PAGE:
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Britain claims vital role in Ghana’s economic boom with aid

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Ghana in recent times has recorded an impressive economic growth as the practice of democracy souring since the 1992 is gaining grounds and improving civil liberties, not withstanding the need for further improvements. The country’s economy was the fastest growing in the world in 2011. It has also held generally,  peaceful elections since the beginning of the fourth republic in 1992.

Britain is asserting that it played a vital role in the recent boom of Ghana’s development after the country was heavily indebted with more than half the population living in poverty 20 years ago.

In a feature written by the UK’s Secretary of State for International Development Mr Andrew Mitchell and published in the Guardian January 15, 2012, it said Ghana has been undergoing a boom. “Since then, its political stability has laid the foundations for record growth, bringing jobs to the country and its people.”

According to Mr Mitchell, Ghana shows that well-targeted, long-term development, matched by political and economic stability, does work.

And “British support has played a vital role in this, ensuring that Ghana is on target to halve extreme poverty by 2015. Aid must always be a means to an end – the end being a prosperous future when countries no longer need to rely on international help,” writes the Sutton Coldfield Member of Parliament.

He stressed “Our support and partnership has accelerated Ghana’s journey down that path. Our relationship, already focused on wealth-creation, will soon move to an exit strategy as the private sector and economic growth replaces the need for international aid.”

As part of Britain’s development programme now firmly focused on achieving practical results, Mitchell said over the next four years “we will get 160,000 children back to school and deliver 4.75 million malaria bednets to save the lives of more than 13,000 under-fives.”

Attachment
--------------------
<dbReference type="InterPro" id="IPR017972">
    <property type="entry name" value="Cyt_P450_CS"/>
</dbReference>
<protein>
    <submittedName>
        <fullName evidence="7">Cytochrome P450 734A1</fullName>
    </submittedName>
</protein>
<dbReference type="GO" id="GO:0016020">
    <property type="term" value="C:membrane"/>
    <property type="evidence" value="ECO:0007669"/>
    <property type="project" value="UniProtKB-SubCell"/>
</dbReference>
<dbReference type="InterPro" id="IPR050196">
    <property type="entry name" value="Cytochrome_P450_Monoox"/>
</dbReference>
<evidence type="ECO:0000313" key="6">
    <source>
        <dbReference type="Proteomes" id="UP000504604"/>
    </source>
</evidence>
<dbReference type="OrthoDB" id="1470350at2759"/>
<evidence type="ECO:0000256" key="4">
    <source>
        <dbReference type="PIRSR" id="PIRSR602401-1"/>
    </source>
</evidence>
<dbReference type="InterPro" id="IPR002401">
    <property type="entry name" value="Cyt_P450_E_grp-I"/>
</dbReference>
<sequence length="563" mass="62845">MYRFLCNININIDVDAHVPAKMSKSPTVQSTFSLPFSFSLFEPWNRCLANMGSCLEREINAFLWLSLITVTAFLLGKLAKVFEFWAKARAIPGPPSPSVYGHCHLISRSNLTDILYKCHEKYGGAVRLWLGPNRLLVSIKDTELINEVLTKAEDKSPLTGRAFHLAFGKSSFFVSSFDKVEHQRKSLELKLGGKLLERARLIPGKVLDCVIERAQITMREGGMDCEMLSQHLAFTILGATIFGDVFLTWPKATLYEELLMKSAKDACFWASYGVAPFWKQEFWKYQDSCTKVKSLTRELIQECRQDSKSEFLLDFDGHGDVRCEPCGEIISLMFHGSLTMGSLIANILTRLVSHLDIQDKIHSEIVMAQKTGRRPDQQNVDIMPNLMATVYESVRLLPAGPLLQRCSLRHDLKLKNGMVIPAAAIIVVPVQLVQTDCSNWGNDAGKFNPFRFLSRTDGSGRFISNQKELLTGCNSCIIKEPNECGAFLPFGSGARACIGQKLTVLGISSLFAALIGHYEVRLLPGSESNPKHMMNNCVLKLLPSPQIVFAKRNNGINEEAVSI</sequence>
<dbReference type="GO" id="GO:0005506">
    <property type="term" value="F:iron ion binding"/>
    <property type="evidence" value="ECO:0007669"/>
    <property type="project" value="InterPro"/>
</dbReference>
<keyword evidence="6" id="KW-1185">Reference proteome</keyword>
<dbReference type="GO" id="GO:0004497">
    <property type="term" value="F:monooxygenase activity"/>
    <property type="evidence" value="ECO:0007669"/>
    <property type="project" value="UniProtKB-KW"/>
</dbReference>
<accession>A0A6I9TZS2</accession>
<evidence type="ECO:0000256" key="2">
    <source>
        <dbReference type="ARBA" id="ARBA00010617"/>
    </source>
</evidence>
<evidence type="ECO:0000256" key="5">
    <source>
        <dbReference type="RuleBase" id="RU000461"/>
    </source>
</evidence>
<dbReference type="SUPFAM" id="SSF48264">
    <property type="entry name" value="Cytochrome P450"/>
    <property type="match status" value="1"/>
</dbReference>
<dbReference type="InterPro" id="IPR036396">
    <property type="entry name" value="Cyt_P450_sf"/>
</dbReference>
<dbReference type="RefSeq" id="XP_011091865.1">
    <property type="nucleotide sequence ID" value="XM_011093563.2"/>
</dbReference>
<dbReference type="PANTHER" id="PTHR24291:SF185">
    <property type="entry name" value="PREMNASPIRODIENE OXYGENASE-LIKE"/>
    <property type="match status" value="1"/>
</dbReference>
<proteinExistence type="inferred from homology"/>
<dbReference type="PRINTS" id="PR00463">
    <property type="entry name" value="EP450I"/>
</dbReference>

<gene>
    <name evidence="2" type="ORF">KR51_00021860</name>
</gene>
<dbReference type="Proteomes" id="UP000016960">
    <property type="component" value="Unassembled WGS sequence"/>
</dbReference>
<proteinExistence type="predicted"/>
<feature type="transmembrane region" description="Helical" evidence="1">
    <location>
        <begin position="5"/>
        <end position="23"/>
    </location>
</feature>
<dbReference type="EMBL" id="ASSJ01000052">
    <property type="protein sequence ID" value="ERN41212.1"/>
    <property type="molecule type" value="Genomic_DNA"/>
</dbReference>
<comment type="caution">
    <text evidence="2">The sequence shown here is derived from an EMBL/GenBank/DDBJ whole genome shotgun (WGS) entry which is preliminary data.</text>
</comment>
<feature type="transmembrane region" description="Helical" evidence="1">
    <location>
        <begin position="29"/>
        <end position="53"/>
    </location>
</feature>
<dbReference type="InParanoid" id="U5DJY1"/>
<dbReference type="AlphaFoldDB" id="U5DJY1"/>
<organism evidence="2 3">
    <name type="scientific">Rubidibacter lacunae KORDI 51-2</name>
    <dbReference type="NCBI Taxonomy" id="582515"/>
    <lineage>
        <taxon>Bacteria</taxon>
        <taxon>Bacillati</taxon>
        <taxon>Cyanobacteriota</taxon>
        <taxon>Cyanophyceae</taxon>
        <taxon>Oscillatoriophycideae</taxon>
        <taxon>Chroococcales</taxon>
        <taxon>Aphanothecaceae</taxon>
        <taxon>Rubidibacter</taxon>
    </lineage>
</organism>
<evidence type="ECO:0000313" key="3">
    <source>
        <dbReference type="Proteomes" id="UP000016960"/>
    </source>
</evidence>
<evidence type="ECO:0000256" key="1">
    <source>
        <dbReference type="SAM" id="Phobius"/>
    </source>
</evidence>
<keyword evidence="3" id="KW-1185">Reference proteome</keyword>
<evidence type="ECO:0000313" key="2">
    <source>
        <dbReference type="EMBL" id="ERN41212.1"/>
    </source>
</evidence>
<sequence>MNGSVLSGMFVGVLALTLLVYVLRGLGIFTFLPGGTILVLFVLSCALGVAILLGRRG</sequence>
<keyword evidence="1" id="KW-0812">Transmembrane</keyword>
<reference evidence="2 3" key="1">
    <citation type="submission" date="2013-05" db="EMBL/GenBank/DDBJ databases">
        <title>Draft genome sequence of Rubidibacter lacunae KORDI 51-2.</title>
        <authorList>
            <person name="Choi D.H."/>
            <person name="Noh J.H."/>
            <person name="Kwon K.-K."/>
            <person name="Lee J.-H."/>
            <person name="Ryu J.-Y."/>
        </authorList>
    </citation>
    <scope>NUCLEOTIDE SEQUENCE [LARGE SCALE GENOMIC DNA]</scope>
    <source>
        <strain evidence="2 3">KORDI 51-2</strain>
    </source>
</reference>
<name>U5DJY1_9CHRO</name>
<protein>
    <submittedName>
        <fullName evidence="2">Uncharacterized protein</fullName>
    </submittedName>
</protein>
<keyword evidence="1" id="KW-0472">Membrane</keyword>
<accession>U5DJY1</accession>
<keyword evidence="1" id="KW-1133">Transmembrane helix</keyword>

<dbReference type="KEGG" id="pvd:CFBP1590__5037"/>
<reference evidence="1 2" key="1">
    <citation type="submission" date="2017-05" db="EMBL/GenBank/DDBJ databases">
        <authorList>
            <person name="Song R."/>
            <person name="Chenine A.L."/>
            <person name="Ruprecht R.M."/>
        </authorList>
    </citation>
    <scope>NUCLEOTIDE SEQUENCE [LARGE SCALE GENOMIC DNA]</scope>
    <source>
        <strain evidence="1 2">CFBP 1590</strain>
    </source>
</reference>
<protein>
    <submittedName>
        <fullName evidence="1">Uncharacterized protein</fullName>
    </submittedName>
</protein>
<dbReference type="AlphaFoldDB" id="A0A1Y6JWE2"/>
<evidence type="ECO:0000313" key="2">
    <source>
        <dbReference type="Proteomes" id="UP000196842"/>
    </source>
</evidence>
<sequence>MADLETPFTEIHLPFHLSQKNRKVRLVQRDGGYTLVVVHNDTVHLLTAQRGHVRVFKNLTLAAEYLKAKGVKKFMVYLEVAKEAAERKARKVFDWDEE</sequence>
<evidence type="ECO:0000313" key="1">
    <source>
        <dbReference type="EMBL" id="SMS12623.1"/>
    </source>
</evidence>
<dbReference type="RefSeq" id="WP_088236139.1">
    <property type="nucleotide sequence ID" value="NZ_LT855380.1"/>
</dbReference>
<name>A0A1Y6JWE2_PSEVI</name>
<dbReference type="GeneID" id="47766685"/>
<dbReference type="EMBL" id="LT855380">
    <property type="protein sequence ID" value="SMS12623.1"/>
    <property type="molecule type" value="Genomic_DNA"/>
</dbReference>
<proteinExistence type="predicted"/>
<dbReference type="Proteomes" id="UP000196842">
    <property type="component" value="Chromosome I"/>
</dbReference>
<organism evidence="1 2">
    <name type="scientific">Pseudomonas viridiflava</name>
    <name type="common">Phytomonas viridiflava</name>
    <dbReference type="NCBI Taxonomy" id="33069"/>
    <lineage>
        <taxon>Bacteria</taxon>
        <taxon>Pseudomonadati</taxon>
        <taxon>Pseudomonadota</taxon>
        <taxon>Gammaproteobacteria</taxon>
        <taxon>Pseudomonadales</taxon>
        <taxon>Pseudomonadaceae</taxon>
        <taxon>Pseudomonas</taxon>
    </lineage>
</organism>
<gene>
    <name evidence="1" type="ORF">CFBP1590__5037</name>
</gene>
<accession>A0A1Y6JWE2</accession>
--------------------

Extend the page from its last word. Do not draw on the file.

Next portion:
“We are working to support Ghana’s vibrant democracy, to ensure this year’s election is a success and we are helping people hold their government to account. We will also help create 144,000 jobs by promoting investment and linking producers to markets. We are working with farmers, private investors, the government and others to make Ghana one of the best places to do business in Africa because private sector growth is the key to raising incomes and permanently lifting people out of poverty.”

This has made a significant difference in the short term but, more importantly, laid the foundations for a brighter future, he added with the aim of supporting and accelerating Ghana’s recent progress and ensure ordinary families benefit from this success.

Despite these successes, Mitchell writes “We’re not there yet, with 6.8 million people living on less than £1 a day and an average life expectancy of just 59. That is why we have given hundreds of thousands of the very poorest children an education and saved the lives of pregnant women and babies by providing midwives.”

He pledged his country’s support for Ghana as there are still huge challenges.

“British support will help it meet them, but its growth and progress deserve our praise. In partnership with Britain, it can stand as a beacon for other countries, showing the way towards a future free from poverty,” Mitchell said.

The UK government late March 2011 disclosed its intention to increase its development assistance to Ghana in the next four years (2011-2015) to an amount of £375 million.

The Department for International Development (DFID) Country Director, Sally Taylor at a Media Open Day at the British High Commission in Accra told reporters that aid will be focused on education, economic growth, health and governance as well as other relevant sectors of the economy.

A fact-sheet from the DFID indicates that between 2011/2012, aid from UK to Ghana will be £85 million; 2012/2013 Ghana will receive £90 million and 2013-2014 it will receive £100 million.

Between 2014-2015, the sheet noted Ghana shall get another £100 million assistance from the UK all totalling up to £375 million.

Danny Graymone, DFID Deputy Country Director, told ghanabusinessnews.com that the increase in assistance to Ghana by the UK government will create 144,000 new jobs.

Between 2009-2010, UK aid to Ghana was £89.9 million.

Ton Crowards, an official at DFID, said the agency wants to attract a £15 million private sector investment to the North through the Savannah Accelerated Development Authority (SADA) by 2015 to bridge the gap between the North and the South.

Bilateral trade between the two countries was £579 million in 2010.

By Ekow Quandzie

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